High-Deductible Health Plans

What You Need to Know

Purchasing health insurance on your own or choosing the right plan from your employer can be complicated. Regardless of whether you are young or a “senior,” married or single, have a family of five exuberant kids or three relaxed cats, selecting the right health insurance plan for your needs can be difficult and risky. High-deductible health plans have become very popular lately because consumers are frequently overwhelmed by the ever-increasing cost of monthly premiums. However, choosing a low-cost plan based on premiums alone is a gamble that could set you up for unexpected expenses. It’s important to research what you’re buying.

Here are five things to know about high-deductible health plans:

  • While high-deductible plans have lower premiums, most don’t offer protection against high out-of-pocket healthcare costs. In fact, a recent study published in the American Journal of Managed Care, showed that the likelihood of financial trouble was higher for all enrollees on high-deductible plans, but especially those who were low income or had a chronic condition.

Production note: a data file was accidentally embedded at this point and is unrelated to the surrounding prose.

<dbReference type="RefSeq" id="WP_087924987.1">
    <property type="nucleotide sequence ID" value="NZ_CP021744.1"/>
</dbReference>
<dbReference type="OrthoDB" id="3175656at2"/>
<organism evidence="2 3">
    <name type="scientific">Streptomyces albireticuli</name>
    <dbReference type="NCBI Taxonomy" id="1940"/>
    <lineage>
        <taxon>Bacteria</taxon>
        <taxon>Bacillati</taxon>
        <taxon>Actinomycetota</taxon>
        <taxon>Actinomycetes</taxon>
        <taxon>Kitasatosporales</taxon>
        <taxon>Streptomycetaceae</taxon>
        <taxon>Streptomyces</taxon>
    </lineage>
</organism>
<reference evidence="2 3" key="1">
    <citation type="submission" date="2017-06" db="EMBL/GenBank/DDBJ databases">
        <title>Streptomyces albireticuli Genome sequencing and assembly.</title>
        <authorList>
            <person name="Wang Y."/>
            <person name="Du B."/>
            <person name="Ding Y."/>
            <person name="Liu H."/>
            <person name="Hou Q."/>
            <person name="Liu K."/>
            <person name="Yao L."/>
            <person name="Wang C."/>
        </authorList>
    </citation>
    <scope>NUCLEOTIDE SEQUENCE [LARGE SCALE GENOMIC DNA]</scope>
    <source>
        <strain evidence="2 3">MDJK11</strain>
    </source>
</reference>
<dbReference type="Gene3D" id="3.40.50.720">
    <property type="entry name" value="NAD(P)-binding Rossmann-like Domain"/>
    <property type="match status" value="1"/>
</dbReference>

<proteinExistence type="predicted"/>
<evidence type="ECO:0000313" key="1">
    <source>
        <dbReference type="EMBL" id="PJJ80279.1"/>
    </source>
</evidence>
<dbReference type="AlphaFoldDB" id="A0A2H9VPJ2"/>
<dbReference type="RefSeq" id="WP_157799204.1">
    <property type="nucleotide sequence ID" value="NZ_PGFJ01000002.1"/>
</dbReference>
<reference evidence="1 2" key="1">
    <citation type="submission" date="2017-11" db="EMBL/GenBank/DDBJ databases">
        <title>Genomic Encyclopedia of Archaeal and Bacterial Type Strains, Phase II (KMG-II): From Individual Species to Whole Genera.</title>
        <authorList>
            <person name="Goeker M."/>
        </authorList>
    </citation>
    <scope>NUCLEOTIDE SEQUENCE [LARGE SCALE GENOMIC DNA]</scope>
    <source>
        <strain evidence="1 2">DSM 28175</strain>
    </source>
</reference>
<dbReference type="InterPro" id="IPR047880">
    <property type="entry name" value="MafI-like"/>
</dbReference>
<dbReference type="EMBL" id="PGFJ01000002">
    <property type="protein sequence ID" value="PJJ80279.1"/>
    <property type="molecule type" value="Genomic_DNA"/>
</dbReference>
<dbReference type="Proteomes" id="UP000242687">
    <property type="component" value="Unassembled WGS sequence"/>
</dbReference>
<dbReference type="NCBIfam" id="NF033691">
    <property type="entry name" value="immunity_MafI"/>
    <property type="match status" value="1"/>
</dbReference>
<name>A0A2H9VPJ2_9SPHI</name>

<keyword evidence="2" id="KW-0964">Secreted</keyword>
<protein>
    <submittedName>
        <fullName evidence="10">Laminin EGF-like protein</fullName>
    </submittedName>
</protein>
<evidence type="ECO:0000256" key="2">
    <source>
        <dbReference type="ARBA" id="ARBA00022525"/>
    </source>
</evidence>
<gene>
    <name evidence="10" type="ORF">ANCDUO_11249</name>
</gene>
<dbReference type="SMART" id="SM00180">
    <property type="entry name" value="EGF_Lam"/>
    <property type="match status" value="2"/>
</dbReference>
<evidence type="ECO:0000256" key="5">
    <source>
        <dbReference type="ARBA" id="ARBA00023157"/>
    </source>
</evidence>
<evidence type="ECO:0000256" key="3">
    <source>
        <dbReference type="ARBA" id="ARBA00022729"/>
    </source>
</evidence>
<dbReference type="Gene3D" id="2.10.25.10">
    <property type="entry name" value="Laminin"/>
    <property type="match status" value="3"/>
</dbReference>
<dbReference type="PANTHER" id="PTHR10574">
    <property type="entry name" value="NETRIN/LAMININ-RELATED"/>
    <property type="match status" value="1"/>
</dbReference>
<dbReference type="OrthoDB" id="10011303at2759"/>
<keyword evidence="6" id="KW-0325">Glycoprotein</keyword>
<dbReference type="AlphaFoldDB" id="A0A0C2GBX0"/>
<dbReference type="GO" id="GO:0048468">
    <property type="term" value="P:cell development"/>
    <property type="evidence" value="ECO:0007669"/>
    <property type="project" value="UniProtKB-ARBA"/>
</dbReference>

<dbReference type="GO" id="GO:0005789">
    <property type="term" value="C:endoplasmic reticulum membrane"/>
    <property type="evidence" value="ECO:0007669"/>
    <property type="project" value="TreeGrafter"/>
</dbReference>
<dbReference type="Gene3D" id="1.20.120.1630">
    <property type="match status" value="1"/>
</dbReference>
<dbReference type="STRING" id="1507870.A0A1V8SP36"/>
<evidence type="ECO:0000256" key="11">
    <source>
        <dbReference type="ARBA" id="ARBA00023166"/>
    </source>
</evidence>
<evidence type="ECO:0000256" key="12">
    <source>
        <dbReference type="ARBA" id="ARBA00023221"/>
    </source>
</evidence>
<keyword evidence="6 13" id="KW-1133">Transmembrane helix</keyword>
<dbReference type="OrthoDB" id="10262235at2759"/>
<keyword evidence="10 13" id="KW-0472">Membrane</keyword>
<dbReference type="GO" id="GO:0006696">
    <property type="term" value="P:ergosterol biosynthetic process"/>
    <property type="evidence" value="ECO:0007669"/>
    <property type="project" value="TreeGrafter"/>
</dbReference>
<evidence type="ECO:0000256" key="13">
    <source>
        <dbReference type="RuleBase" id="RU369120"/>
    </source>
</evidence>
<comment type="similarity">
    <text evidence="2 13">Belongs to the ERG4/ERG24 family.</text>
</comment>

• Recent studies have shown that people who choose high-deductible plans are more likely to skimp on preventive care, defer needed hospitalizations, and forego taking prescription medicines.
  • Not all high-deductible health plans qualify you for a Health Savings Account (HSA). Your plan must meet the following requirements to qualify:
    * A minimum deductible of $1,350 for an individual or $2,700 for a family in 2019.
    * An out-of-pocket spending limit of no more than $6,750 for an individual and no more than $13,500 for a family in 2018.
    * The plan must be your only health insurance plan
    * You must not be eligible for Medicare
    * You cannot be claimed as a dependent on someone else’s tax return
  • According to the Kaiser Family Foundation, the average annual employer contribution to an HSA-qualified plan is $603 for single coverage and $1073 for family coverage. However, about four in 10 employers with high-deductible plans don’t contribute any money to HSAs.
  • High-deductible health plans are considered “catastrophic” coverage and generally work well for young, healthy people who don’t use a lot of healthcare services. Reuters Health reports that studies have shown individuals with chronic conditions who choose high-deductible plans are more likely to resort to expensive, crisis care through the emergency department.


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